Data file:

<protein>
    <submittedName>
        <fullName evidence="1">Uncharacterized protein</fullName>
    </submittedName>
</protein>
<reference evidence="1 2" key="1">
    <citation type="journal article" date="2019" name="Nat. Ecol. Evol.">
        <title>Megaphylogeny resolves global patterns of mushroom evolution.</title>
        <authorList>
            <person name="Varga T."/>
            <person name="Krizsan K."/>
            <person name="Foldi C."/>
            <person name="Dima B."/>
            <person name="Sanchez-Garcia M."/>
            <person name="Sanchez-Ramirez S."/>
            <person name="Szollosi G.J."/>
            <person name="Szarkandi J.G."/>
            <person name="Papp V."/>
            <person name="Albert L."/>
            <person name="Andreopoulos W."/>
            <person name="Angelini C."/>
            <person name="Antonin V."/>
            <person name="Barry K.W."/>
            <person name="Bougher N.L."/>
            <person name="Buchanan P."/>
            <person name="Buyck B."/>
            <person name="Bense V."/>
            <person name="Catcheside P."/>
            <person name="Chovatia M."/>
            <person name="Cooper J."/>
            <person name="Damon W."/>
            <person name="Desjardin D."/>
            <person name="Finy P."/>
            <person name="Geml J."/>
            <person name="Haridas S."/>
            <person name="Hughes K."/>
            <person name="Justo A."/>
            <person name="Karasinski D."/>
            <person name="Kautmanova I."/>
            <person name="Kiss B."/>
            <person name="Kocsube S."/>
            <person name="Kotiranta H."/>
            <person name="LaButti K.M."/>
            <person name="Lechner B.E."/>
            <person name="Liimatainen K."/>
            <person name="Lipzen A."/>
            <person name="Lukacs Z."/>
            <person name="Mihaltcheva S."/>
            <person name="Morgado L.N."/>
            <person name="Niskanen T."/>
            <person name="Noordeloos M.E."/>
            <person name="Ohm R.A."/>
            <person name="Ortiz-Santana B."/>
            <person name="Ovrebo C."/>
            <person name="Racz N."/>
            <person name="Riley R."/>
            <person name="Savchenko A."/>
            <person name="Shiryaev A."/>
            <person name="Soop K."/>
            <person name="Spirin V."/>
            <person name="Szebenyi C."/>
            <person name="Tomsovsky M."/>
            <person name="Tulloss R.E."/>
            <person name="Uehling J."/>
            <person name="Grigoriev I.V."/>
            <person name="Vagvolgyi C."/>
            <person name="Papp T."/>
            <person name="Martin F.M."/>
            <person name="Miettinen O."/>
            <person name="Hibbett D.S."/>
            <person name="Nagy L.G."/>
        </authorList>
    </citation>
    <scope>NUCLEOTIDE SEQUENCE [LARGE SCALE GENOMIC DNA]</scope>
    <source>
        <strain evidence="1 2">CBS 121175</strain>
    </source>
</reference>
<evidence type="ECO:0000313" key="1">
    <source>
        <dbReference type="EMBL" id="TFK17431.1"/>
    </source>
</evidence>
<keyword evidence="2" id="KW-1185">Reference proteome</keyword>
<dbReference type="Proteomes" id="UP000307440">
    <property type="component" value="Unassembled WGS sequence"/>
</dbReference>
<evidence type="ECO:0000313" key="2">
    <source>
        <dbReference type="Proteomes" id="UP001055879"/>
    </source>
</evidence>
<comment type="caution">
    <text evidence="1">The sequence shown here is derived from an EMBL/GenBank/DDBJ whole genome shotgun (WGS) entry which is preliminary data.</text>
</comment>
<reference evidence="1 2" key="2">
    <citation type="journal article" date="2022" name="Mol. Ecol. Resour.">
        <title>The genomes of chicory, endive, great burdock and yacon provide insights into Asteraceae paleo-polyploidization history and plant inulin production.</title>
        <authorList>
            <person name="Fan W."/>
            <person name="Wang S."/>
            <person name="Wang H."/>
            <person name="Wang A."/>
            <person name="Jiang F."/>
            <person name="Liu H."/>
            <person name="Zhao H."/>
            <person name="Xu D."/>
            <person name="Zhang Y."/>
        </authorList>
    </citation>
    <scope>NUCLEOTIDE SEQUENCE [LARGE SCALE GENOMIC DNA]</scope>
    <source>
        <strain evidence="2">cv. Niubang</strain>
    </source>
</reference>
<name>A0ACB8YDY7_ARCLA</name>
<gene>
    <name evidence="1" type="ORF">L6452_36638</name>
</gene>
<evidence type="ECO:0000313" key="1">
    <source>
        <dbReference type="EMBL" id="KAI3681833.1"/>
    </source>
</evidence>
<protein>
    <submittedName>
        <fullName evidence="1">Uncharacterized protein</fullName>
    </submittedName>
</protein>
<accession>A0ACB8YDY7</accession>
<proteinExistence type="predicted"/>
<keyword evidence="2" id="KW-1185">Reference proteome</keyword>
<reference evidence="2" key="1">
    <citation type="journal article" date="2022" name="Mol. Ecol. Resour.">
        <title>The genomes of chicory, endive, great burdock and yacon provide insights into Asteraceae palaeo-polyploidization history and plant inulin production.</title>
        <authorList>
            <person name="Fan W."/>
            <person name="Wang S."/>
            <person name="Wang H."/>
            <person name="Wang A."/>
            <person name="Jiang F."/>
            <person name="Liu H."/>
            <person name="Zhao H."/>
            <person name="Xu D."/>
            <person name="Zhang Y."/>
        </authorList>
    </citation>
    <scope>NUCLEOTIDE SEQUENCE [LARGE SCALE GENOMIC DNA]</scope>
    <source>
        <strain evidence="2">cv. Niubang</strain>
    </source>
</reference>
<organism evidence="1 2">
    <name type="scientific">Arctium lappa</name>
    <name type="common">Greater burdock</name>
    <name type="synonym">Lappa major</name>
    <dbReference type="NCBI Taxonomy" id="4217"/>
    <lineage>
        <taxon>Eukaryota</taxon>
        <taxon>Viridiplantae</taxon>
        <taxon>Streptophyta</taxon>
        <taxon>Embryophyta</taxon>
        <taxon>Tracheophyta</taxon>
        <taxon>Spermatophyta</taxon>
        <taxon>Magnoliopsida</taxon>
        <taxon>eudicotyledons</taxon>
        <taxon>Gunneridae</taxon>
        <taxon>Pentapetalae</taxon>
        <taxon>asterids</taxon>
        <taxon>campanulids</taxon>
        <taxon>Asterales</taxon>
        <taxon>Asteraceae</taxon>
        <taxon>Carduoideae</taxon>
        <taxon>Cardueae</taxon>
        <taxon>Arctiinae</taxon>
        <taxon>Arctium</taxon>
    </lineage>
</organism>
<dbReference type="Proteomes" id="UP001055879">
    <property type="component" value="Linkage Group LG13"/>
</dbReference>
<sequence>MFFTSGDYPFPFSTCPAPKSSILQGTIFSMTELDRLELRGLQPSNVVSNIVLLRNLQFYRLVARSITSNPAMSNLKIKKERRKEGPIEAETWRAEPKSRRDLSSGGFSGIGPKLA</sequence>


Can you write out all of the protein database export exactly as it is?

<protein>
    <submittedName>
        <fullName evidence="1">Uncharacterized protein</fullName>
    </submittedName>
</protein>
<reference evidence="1 2" key="1">
    <citation type="journal article" date="2019" name="Nat. Ecol. Evol.">
        <title>Megaphylogeny resolves global patterns of mushroom evolution.</title>
        <authorList>
            <person name="Varga T."/>
            <person name="Krizsan K."/>
            <person name="Foldi C."/>
            <person name="Dima B."/>
            <person name="Sanchez-Garcia M."/>
            <person name="Sanchez-Ramirez S."/>
            <person name="Szollosi G.J."/>
            <person name="Szarkandi J.G."/>
            <person name="Papp V."/>
            <person name="Albert L."/>
            <person name="Andreopoulos W."/>
            <person name="Angelini C."/>
            <person name="Antonin V."/>
            <person name="Barry K.W."/>
            <person name="Bougher N.L."/>
            <person name="Buchanan P."/>
            <person name="Buyck B."/>
            <person name="Bense V."/>
            <person name="Catcheside P."/>
            <person name="Chovatia M."/>
            <person name="Cooper J."/>
            <person name="Damon W."/>
            <person name="Desjardin D."/>
            <person name="Finy P."/>
            <person name="Geml J."/>
            <person name="Haridas S."/>
            <person name="Hughes K."/>
            <person name="Justo A."/>
            <person name="Karasinski D."/>
            <person name="Kautmanova I."/>
            <person name="Kiss B."/>
            <person name="Kocsube S."/>
            <person name="Kotiranta H."/>
            <person name="LaButti K.M."/>
            <person name="Lechner B.E."/>
            <person name="Liimatainen K."/>
            <person name="Lipzen A."/>
            <person name="Lukacs Z."/>
            <person name="Mihaltcheva S."/>
            <person name="Morgado L.N."/>
            <person name="Niskanen T."/>
            <person name="Noordeloos M.E."/>
            <person name="Ohm R.A."/>
            <person name="Ortiz-Santana B."/>
            <person name="Ovrebo C."/>
            <person name="Racz N."/>
            <person name="Riley R."/>
            <person name="Savchenko A."/>
            <person name="Shiryaev A."/>
            <person name="Soop K."/>
            <person name="Spirin V."/>
            <person name="Szebenyi C."/>
            <person name="Tomsovsky M."/>
            <person name="Tulloss R.E."/>
            <person name="Uehling J."/>
            <person name="Grigoriev I.V."/>
            <person name="Vagvolgyi C."/>
            <person name="Papp T."/>
            <person name="Martin F.M."/>
            <person name="Miettinen O."/>
            <person name="Hibbett D.S."/>
            <person name="Nagy L.G."/>
        </authorList>
    </citation>
    <scope>NUCLEOTIDE SEQUENCE [LARGE SCALE GENOMIC DNA]</scope>
    <source>
        <strain evidence="1 2">CBS 121175</strain>
    </source>
</reference>
<evidence type="ECO:0000313" key="1">
    <source>
        <dbReference type="EMBL" id="TFK17431.1"/>
    </source>
</evidence>
<keyword evidence="2" id="KW-1185">Reference proteome</keyword>
<dbReference type="Proteomes" id="UP000307440">
    <property type="component" value="Unassembled WGS sequence"/>
</dbReference>
<evidence type="ECO:0000313" key="2">
    <source>
        <dbReference type="Proteomes" id="UP001055879"/>
    </source>
</evidence>
<comment type="caution">
    <text evidence="1">The sequence shown here is derived from an EMBL/GenBank/DDBJ whole genome shotgun (WGS) entry which is preliminary data.</text>
</comment>
<reference evidence="1 2" key="2">
    <citation type="journal article" date="2022" name="Mol. Ecol. Resour.">
        <title>The genomes of chicory, endive, great burdock and yacon provide insights into Asteraceae paleo-polyploidization history and plant inulin production.</title>
        <authorList>
            <person name="Fan W."/>
            <person name="Wang S."/>
            <person name="Wang H."/>
            <person name="Wang A."/>
            <person name="Jiang F."/>
            <person name="Liu H."/>
            <person name="Zhao H."/>
            <person name="Xu D."/>
            <person name="Zhang Y."/>
        </authorList>
    </citation>
    <scope>NUCLEOTIDE SEQUENCE [LARGE SCALE GENOMIC DNA]</scope>
    <source>
        <strain evidence="2">cv. Niubang</strain>
    </source>
</reference>
<name>A0ACB8YDY7_ARCLA</name>
<gene>
    <name evidence="1" type="ORF">L6452_36638</name>
</gene>
<evidence type="ECO:0000313" key="1">
    <source>
        <dbReference type="EMBL" id="KAI3681833.1"/>
    </source>
</evidence>
<protein>
    <submittedName>
        <fullName evidence="1">Uncharacterized protein</fullName>
    </submittedName>
</protein>
<accession>A0ACB8YDY7</accession>
<proteinExistence type="predicted"/>
<keyword evidence="2" id="KW-1185">Reference proteome</keyword>
<reference evidence="2" key="1">
    <citation type="journal article" date="2022" name="Mol. Ecol. Resour.">
        <title>The genomes of chicory, endive, great burdock and yacon provide insights into Asteraceae palaeo-polyploidization history and plant inulin production.</title>
        <authorList>
            <person name="Fan W."/>
            <person name="Wang S."/>
            <person name="Wang H."/>
            <person name="Wang A."/>
            <person name="Jiang F."/>
            <person name="Liu H."/>
            <person name="Zhao H."/>
            <person name="Xu D."/>
            <person name="Zhang Y."/>
        </authorList>
    </citation>
    <scope>NUCLEOTIDE SEQUENCE [LARGE SCALE GENOMIC DNA]</scope>
    <source>
        <strain evidence="2">cv. Niubang</strain>
    </source>
</reference>
<organism evidence="1 2">
    <name type="scientific">Arctium lappa</name>
    <name type="common">Greater burdock</name>
    <name type="synonym">Lappa major</name>
    <dbReference type="NCBI Taxonomy" id="4217"/>
    <lineage>
        <taxon>Eukaryota</taxon>
        <taxon>Viridiplantae</taxon>
        <taxon>Streptophyta</taxon>
        <taxon>Embryophyta</taxon>
        <taxon>Tracheophyta</taxon>
        <taxon>Spermatophyta</taxon>
        <taxon>Magnoliopsida</taxon>
        <taxon>eudicotyledons</taxon>
        <taxon>Gunneridae</taxon>
        <taxon>Pentapetalae</taxon>
        <taxon>asterids</taxon>
        <taxon>campanulids</taxon>
        <taxon>Asterales</taxon>
        <taxon>Asteraceae</taxon>
        <taxon>Carduoideae</taxon>
        <taxon>Cardueae</taxon>
        <taxon>Arctiinae</taxon>
        <taxon>Arctium</taxon>
    </lineage>
</organism>
<dbReference type="Proteomes" id="UP001055879">
    <property type="component" value="Linkage Group LG13"/>
</dbReference>
<sequence>MFFTSGDYPFPFSTCPAPKSSILQGTIFSMTELDRLELRGLQPSNVVSNIVLLRNLQFYRLVARSITSNPAMSNLKIKKERRKEGPIEAETWRAEPKSRRDLSSGGFSGIGPKLA</sequence>